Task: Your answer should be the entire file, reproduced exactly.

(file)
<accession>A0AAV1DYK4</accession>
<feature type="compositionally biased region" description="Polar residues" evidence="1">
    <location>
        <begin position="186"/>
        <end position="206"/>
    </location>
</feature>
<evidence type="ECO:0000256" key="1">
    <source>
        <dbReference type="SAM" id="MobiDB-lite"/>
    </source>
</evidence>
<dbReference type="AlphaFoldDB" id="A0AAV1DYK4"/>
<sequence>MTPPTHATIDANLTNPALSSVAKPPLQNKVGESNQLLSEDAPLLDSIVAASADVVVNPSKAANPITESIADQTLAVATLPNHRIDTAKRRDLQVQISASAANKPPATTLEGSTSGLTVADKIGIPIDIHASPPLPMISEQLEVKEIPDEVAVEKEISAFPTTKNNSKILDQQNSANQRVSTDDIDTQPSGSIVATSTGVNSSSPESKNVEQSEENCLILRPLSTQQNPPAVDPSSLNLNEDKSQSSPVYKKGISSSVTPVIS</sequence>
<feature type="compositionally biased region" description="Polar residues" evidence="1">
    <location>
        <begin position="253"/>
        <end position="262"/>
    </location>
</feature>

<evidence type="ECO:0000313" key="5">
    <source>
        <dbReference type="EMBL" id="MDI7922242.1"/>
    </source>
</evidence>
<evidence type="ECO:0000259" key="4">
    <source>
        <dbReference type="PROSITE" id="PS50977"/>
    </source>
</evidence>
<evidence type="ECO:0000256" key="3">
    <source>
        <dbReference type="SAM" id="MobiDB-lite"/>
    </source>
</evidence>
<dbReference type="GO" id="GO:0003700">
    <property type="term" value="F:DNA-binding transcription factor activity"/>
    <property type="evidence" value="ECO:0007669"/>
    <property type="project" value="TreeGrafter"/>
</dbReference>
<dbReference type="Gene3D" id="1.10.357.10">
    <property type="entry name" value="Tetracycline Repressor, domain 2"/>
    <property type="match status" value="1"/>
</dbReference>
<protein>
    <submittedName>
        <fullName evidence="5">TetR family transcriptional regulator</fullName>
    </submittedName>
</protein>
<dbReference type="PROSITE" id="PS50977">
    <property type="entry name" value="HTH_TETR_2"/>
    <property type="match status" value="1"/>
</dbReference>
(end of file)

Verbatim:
<accession>A0AAV1DYK4</accession>
<feature type="compositionally biased region" description="Polar residues" evidence="1">
    <location>
        <begin position="186"/>
        <end position="206"/>
    </location>
</feature>
<evidence type="ECO:0000256" key="1">
    <source>
        <dbReference type="SAM" id="MobiDB-lite"/>
    </source>
</evidence>
<dbReference type="AlphaFoldDB" id="A0AAV1DYK4"/>
<sequence>MTPPTHATIDANLTNPALSSVAKPPLQNKVGESNQLLSEDAPLLDSIVAASADVVVNPSKAANPITESIADQTLAVATLPNHRIDTAKRRDLQVQISASAANKPPATTLEGSTSGLTVADKIGIPIDIHASPPLPMISEQLEVKEIPDEVAVEKEISAFPTTKNNSKILDQQNSANQRVSTDDIDTQPSGSIVATSTGVNSSSPESKNVEQSEENCLILRPLSTQQNPPAVDPSSLNLNEDKSQSSPVYKKGISSSVTPVIS</sequence>
<feature type="compositionally biased region" description="Polar residues" evidence="1">
    <location>
        <begin position="253"/>
        <end position="262"/>
    </location>
</feature>

<evidence type="ECO:0000313" key="5">
    <source>
        <dbReference type="EMBL" id="MDI7922242.1"/>
    </source>
</evidence>
<evidence type="ECO:0000259" key="4">
    <source>
        <dbReference type="PROSITE" id="PS50977"/>
    </source>
</evidence>
<evidence type="ECO:0000256" key="3">
    <source>
        <dbReference type="SAM" id="MobiDB-lite"/>
    </source>
</evidence>
<dbReference type="GO" id="GO:0003700">
    <property type="term" value="F:DNA-binding transcription factor activity"/>
    <property type="evidence" value="ECO:0007669"/>
    <property type="project" value="TreeGrafter"/>
</dbReference>
<dbReference type="Gene3D" id="1.10.357.10">
    <property type="entry name" value="Tetracycline Repressor, domain 2"/>
    <property type="match status" value="1"/>
</dbReference>
<protein>
    <submittedName>
        <fullName evidence="5">TetR family transcriptional regulator</fullName>
    </submittedName>
</protein>
<dbReference type="PROSITE" id="PS50977">
    <property type="entry name" value="HTH_TETR_2"/>
    <property type="match status" value="1"/>
</dbReference>